Currently the barriers facing innovative medical cannabis cancer treatments in the UK and EU are challenging. Under a specialist regime, treatments can be prescribed but only if conventional methods have been tried first. For cancer patients, time is of the essence.

“If you try two or three conventional methods first and they’re not working, we might get a patient with stage two cancer and they might have had a good chance of us killing cells within their bodies, but, by the time you get to stage four, it’s not impossible but it’s a much more difficult task,” Jacobs explains. “The Home Office is in charge of immigration and prisons, there should be a medical body overseeing the licencing of these products.”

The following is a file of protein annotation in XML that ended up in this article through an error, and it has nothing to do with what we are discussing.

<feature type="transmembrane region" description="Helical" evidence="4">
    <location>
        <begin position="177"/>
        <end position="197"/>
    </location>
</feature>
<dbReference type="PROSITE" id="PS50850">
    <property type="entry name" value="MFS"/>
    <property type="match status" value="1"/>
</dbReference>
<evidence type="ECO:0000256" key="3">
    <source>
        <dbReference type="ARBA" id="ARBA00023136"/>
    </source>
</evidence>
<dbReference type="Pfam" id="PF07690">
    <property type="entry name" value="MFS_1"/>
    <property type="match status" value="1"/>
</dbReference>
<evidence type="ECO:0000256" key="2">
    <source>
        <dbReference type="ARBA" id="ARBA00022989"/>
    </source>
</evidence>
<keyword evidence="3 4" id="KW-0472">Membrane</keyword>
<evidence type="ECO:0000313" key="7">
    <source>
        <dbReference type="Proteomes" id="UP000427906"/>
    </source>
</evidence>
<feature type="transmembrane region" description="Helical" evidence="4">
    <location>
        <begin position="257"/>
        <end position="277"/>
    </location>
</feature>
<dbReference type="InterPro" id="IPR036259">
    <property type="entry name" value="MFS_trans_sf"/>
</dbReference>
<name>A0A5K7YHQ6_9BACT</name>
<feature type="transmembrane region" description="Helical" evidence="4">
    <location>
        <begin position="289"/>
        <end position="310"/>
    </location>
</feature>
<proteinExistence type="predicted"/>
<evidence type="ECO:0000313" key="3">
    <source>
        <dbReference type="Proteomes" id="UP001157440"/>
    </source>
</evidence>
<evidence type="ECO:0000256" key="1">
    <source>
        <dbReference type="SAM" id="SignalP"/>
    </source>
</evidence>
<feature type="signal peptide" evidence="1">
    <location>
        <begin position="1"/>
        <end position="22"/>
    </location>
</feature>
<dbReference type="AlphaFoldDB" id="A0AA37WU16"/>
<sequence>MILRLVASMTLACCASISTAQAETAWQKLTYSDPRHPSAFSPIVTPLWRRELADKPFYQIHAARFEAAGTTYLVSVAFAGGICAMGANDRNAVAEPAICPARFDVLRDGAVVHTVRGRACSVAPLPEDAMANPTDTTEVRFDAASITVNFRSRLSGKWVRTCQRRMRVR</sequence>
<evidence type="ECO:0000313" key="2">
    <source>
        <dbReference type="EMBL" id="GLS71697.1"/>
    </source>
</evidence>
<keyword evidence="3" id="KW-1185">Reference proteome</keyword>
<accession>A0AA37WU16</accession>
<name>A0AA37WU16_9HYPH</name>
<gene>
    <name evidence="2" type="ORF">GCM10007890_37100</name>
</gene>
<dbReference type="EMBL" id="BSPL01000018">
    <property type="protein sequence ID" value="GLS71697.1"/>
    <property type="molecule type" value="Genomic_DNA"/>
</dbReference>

Paradoxically, the UK is the largest exporter of legal cannabis in the world, with the UK’s CBD market value reaching around £300 million. For professionals like Short, Jacobs, and Barnhill, who are exploring the potential of cannabis in oncology, clinical trial data is the next step to proving to the medical community the true value of cannabis. As Barnhill says, “If we can get all this clinical data out and continue to show the kind of results that we’re seeing in cancer, if GW Pharmaceuticals could sell for $7.2 billion, what would a company like ours be worth?”